My last blog post I talked about the various ways to gather memory dumps.  That came about as a result of me trying to get my mind around all the different options for dumps and ended up as a living document that consolidates pieces of several articles into one place.   And it just grew from there.

 

Once I got the 'How to get a memory dump' down I took a step back and thought about the other aspects of memory dumps.  Why gather that information?  How does it work?  What if we don’t need to crash the entire box? What configuration options do we have?  Every question answered asked two more.

 

Why do we need to get a memory dump?

 

I've found that typically when a server becomes unresponsive (I'm going to leave that purposely vague) it does so for one of 4 reasons:

 

"I'm given her all she's got, Captain!"

The first reason is resource depletion.  In some way, shape or form we've run out of steam.

 

Symptoms of this can include (but are not limited to):

  • Computer is completely unresponsive : ex - you can see the screen but the mouse/keyboard doesn’t move, Numlock or Caps keys don’t work
  • Computer is very sluggish:  ex - Start menu takes a long time to respond, applications don’t open
  • Processes stop working: ex - Exchange servers may stop sending mail or file shares wont open
  • Application Pop-ups reference out of memory or low resource errors
  • The System event log lists SRV 2019, 2020 or 333 events
  • This typically happens over time, and if it repeats the time is usually consistent. Ex - the issue happens 4 days after rebooting, the issue happens every night at 10pm, the issue happens 20 minutes after printing to  this one printer.

 

How to crash the box:

If the system is completely locked up a control-scroll-scroll or NMI dump is the best option. If its just extremely slow, NotMyFault may also be an option.  Perfmon and Poolmon are two other good tools to use to monitor the server over time.   They can show trends with memory but may not help to pinpoint the  exact cause.

 

What to look for:

If you load the memory dump in the debugger and do a !vm 21 you want to look for stars!

  • ********** 61783 pool allocations have failed **********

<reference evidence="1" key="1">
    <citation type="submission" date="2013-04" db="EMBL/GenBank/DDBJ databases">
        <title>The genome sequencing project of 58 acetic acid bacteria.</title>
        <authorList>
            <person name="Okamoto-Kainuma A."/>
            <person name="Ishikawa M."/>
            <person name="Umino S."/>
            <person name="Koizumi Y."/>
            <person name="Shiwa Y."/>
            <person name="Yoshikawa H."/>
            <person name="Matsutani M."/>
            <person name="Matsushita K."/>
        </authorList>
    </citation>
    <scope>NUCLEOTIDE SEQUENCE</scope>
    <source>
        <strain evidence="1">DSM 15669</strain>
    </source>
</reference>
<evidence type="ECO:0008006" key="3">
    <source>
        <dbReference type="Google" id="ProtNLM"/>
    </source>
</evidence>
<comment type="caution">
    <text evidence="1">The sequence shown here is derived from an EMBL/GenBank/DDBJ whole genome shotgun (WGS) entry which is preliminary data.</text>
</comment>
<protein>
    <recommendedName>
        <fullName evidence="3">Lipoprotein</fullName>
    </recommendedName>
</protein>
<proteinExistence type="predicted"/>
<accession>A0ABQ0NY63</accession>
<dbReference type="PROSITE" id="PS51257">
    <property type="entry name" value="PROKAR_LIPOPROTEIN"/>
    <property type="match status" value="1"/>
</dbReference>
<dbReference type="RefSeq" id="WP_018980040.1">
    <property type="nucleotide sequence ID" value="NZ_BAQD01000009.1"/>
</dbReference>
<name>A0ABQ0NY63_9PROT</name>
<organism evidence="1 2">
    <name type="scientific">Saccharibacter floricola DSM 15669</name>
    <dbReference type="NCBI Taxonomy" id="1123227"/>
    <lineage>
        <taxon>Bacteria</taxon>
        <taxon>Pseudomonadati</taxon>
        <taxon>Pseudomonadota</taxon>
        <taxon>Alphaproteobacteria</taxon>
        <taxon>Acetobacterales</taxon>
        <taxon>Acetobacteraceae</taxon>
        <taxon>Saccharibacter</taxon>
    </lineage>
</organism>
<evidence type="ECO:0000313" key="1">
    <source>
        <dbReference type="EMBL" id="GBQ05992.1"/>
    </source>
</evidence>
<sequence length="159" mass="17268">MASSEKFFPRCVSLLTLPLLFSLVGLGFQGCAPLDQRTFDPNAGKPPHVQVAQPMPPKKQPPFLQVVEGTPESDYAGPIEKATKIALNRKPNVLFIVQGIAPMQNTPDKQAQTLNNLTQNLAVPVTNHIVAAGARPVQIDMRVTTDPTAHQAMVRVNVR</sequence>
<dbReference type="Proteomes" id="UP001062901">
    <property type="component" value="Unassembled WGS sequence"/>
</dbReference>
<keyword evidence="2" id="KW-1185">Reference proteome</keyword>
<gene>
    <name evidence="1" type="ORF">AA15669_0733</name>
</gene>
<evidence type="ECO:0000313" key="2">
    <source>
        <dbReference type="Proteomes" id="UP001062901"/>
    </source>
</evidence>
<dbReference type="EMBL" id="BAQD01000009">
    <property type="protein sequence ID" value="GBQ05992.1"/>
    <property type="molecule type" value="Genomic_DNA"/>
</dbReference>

• ******* 53 system cache map requests have failed ******
  • ********** 17206 commit requests have failed  **********
  • ********** Excessive NonPaged Pool Usage *****
  • ********** Running out of physical memory **********

Typically that is a good indication that memory - virtual or physical  - is being abused.

 

"You hang up first!"  "No you hang up first!"

The second reason is a deadlock condition.  This can happen when one thread needs exclusive access to code, gets it, and makes everyone else wait until the lock is released.  In some cases that never happens, causing a deadlock situation.

 

Symptoms of this can include (but are not limited to)

  • The system stops responding suddenly. (No gradual slow down)
  • The system stops responding randomly (leaks tend to repeat in similar intervals)
  • Processes may stop working/responding.

 

How to crash the box:

If the system is completely locked up a control-scroll-scroll or NMI dump is the best option.

 

What to look for:

One indicator is seeing threads with a high tick count - indicating that they've been waiting a long time:

 

!THREAD fffffa8007d55b60  Cid 06d4.1780  Teb: 0000000000000000 Win32Thread: 0000000000000000 WAIT: (UserRequest) KernelMode Alertable

    fffffa8007d60ed0  NotificationEvent

Not impersonating

DeviceMap                 fffff8a002db7a00

Owning Process            fffffa8007ab7060       Image:         svchost.exe

Attached Process          N/A            Image:         N/A

Wait Start TickCount      66759          Ticks: 2339383 (0:10:09:12.859)

A second indication is seeing a long queue of items to be processed. Ex - disk items queued, processor items, etc

Scanning Transfer Packets List for outstanding disk requests

 

                    No.  Transfer           Num      Original           Original   

                         Packet             Retries  IRP                Driver        

 

                      1  fffffadf`feea7450        8  fffffadf`f3277af0  \Driver\Disk